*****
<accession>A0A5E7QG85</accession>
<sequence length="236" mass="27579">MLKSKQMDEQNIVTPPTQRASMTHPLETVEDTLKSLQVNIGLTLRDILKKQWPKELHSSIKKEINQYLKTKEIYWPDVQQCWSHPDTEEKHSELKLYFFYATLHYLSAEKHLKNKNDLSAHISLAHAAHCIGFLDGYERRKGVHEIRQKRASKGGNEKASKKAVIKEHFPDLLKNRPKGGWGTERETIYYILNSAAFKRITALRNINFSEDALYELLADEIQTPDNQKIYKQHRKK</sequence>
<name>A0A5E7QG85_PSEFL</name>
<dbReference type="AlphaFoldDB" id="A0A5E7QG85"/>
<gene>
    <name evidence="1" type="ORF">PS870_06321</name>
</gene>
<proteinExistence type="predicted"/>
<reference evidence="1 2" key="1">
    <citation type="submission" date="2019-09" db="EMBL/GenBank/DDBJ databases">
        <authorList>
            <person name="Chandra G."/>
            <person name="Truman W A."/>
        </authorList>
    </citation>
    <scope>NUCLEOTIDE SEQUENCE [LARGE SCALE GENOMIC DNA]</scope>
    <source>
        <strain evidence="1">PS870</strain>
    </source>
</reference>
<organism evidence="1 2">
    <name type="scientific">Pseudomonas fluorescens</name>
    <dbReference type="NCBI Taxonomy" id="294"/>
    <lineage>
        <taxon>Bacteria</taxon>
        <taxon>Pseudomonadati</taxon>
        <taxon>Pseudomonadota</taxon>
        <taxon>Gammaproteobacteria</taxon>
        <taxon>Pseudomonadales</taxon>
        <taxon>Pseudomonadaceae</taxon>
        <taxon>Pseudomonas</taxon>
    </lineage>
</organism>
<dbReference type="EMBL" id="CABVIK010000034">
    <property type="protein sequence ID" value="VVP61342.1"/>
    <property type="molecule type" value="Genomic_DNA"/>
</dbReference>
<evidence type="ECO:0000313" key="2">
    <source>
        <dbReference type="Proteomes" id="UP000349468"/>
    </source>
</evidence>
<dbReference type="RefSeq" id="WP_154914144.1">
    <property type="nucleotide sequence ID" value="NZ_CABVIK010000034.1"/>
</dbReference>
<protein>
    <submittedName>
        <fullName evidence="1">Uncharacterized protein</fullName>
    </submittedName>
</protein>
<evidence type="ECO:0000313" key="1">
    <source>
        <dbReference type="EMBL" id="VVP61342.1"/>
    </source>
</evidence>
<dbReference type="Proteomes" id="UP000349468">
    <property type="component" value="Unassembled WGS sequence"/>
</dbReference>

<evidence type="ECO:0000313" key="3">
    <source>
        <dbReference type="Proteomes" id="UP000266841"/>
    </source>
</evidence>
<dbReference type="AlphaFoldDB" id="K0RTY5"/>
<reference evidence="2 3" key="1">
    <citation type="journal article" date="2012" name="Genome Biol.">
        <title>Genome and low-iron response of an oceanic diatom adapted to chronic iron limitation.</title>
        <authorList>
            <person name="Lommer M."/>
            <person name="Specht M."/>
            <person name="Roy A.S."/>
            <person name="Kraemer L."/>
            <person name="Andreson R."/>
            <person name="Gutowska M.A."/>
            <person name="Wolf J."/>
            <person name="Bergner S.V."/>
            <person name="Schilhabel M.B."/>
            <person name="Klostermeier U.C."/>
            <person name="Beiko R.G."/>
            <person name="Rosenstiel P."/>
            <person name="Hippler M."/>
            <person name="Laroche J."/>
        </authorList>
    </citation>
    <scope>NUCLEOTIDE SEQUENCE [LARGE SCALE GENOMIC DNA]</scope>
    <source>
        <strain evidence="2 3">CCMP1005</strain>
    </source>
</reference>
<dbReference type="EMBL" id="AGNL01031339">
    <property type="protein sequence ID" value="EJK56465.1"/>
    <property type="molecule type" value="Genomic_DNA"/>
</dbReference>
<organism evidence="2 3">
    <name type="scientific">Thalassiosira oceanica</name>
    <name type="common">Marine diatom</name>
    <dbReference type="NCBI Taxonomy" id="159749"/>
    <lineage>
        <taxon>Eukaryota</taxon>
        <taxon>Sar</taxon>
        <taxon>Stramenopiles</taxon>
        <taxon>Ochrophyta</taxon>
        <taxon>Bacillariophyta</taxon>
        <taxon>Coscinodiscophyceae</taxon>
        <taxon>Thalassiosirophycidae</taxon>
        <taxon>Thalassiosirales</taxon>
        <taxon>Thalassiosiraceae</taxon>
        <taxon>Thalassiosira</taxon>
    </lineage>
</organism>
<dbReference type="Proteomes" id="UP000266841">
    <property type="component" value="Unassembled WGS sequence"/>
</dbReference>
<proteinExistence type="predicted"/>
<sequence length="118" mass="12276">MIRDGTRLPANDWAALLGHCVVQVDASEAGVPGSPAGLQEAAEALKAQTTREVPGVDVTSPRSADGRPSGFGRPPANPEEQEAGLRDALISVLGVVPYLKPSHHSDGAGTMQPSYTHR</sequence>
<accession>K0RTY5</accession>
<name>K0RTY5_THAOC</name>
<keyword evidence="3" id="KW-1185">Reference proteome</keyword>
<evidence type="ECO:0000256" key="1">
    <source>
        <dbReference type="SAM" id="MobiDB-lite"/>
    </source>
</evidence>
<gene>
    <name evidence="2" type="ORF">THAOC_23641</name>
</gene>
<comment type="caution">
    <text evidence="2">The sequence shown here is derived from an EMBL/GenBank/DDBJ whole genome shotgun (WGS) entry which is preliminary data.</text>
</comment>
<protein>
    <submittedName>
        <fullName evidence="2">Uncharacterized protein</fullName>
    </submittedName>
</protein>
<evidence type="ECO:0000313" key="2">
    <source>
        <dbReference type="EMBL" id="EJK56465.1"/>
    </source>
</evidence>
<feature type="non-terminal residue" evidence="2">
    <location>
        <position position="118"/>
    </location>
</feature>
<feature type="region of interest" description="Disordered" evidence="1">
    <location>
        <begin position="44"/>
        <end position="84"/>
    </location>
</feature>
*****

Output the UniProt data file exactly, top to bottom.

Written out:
<accession>A0A5E7QG85</accession>
<sequence length="236" mass="27579">MLKSKQMDEQNIVTPPTQRASMTHPLETVEDTLKSLQVNIGLTLRDILKKQWPKELHSSIKKEINQYLKTKEIYWPDVQQCWSHPDTEEKHSELKLYFFYATLHYLSAEKHLKNKNDLSAHISLAHAAHCIGFLDGYERRKGVHEIRQKRASKGGNEKASKKAVIKEHFPDLLKNRPKGGWGTERETIYYILNSAAFKRITALRNINFSEDALYELLADEIQTPDNQKIYKQHRKK</sequence>
<name>A0A5E7QG85_PSEFL</name>
<dbReference type="AlphaFoldDB" id="A0A5E7QG85"/>
<gene>
    <name evidence="1" type="ORF">PS870_06321</name>
</gene>
<proteinExistence type="predicted"/>
<reference evidence="1 2" key="1">
    <citation type="submission" date="2019-09" db="EMBL/GenBank/DDBJ databases">
        <authorList>
            <person name="Chandra G."/>
            <person name="Truman W A."/>
        </authorList>
    </citation>
    <scope>NUCLEOTIDE SEQUENCE [LARGE SCALE GENOMIC DNA]</scope>
    <source>
        <strain evidence="1">PS870</strain>
    </source>
</reference>
<organism evidence="1 2">
    <name type="scientific">Pseudomonas fluorescens</name>
    <dbReference type="NCBI Taxonomy" id="294"/>
    <lineage>
        <taxon>Bacteria</taxon>
        <taxon>Pseudomonadati</taxon>
        <taxon>Pseudomonadota</taxon>
        <taxon>Gammaproteobacteria</taxon>
        <taxon>Pseudomonadales</taxon>
        <taxon>Pseudomonadaceae</taxon>
        <taxon>Pseudomonas</taxon>
    </lineage>
</organism>
<dbReference type="EMBL" id="CABVIK010000034">
    <property type="protein sequence ID" value="VVP61342.1"/>
    <property type="molecule type" value="Genomic_DNA"/>
</dbReference>
<evidence type="ECO:0000313" key="2">
    <source>
        <dbReference type="Proteomes" id="UP000349468"/>
    </source>
</evidence>
<dbReference type="RefSeq" id="WP_154914144.1">
    <property type="nucleotide sequence ID" value="NZ_CABVIK010000034.1"/>
</dbReference>
<protein>
    <submittedName>
        <fullName evidence="1">Uncharacterized protein</fullName>
    </submittedName>
</protein>
<evidence type="ECO:0000313" key="1">
    <source>
        <dbReference type="EMBL" id="VVP61342.1"/>
    </source>
</evidence>
<dbReference type="Proteomes" id="UP000349468">
    <property type="component" value="Unassembled WGS sequence"/>
</dbReference>

<evidence type="ECO:0000313" key="3">
    <source>
        <dbReference type="Proteomes" id="UP000266841"/>
    </source>
</evidence>
<dbReference type="AlphaFoldDB" id="K0RTY5"/>
<reference evidence="2 3" key="1">
    <citation type="journal article" date="2012" name="Genome Biol.">
        <title>Genome and low-iron response of an oceanic diatom adapted to chronic iron limitation.</title>
        <authorList>
            <person name="Lommer M."/>
            <person name="Specht M."/>
            <person name="Roy A.S."/>
            <person name="Kraemer L."/>
            <person name="Andreson R."/>
            <person name="Gutowska M.A."/>
            <person name="Wolf J."/>
            <person name="Bergner S.V."/>
            <person name="Schilhabel M.B."/>
            <person name="Klostermeier U.C."/>
            <person name="Beiko R.G."/>
            <person name="Rosenstiel P."/>
            <person name="Hippler M."/>
            <person name="Laroche J."/>
        </authorList>
    </citation>
    <scope>NUCLEOTIDE SEQUENCE [LARGE SCALE GENOMIC DNA]</scope>
    <source>
        <strain evidence="2 3">CCMP1005</strain>
    </source>
</reference>
<dbReference type="EMBL" id="AGNL01031339">
    <property type="protein sequence ID" value="EJK56465.1"/>
    <property type="molecule type" value="Genomic_DNA"/>
</dbReference>
<organism evidence="2 3">
    <name type="scientific">Thalassiosira oceanica</name>
    <name type="common">Marine diatom</name>
    <dbReference type="NCBI Taxonomy" id="159749"/>
    <lineage>
        <taxon>Eukaryota</taxon>
        <taxon>Sar</taxon>
        <taxon>Stramenopiles</taxon>
        <taxon>Ochrophyta</taxon>
        <taxon>Bacillariophyta</taxon>
        <taxon>Coscinodiscophyceae</taxon>
        <taxon>Thalassiosirophycidae</taxon>
        <taxon>Thalassiosirales</taxon>
        <taxon>Thalassiosiraceae</taxon>
        <taxon>Thalassiosira</taxon>
    </lineage>
</organism>
<dbReference type="Proteomes" id="UP000266841">
    <property type="component" value="Unassembled WGS sequence"/>
</dbReference>
<proteinExistence type="predicted"/>
<sequence length="118" mass="12276">MIRDGTRLPANDWAALLGHCVVQVDASEAGVPGSPAGLQEAAEALKAQTTREVPGVDVTSPRSADGRPSGFGRPPANPEEQEAGLRDALISVLGVVPYLKPSHHSDGAGTMQPSYTHR</sequence>
<accession>K0RTY5</accession>
<name>K0RTY5_THAOC</name>
<keyword evidence="3" id="KW-1185">Reference proteome</keyword>
<evidence type="ECO:0000256" key="1">
    <source>
        <dbReference type="SAM" id="MobiDB-lite"/>
    </source>
</evidence>
<gene>
    <name evidence="2" type="ORF">THAOC_23641</name>
</gene>
<comment type="caution">
    <text evidence="2">The sequence shown here is derived from an EMBL/GenBank/DDBJ whole genome shotgun (WGS) entry which is preliminary data.</text>
</comment>
<protein>
    <submittedName>
        <fullName evidence="2">Uncharacterized protein</fullName>
    </submittedName>
</protein>
<evidence type="ECO:0000313" key="2">
    <source>
        <dbReference type="EMBL" id="EJK56465.1"/>
    </source>
</evidence>
<feature type="non-terminal residue" evidence="2">
    <location>
        <position position="118"/>
    </location>
</feature>
<feature type="region of interest" description="Disordered" evidence="1">
    <location>
        <begin position="44"/>
        <end position="84"/>
    </location>
</feature>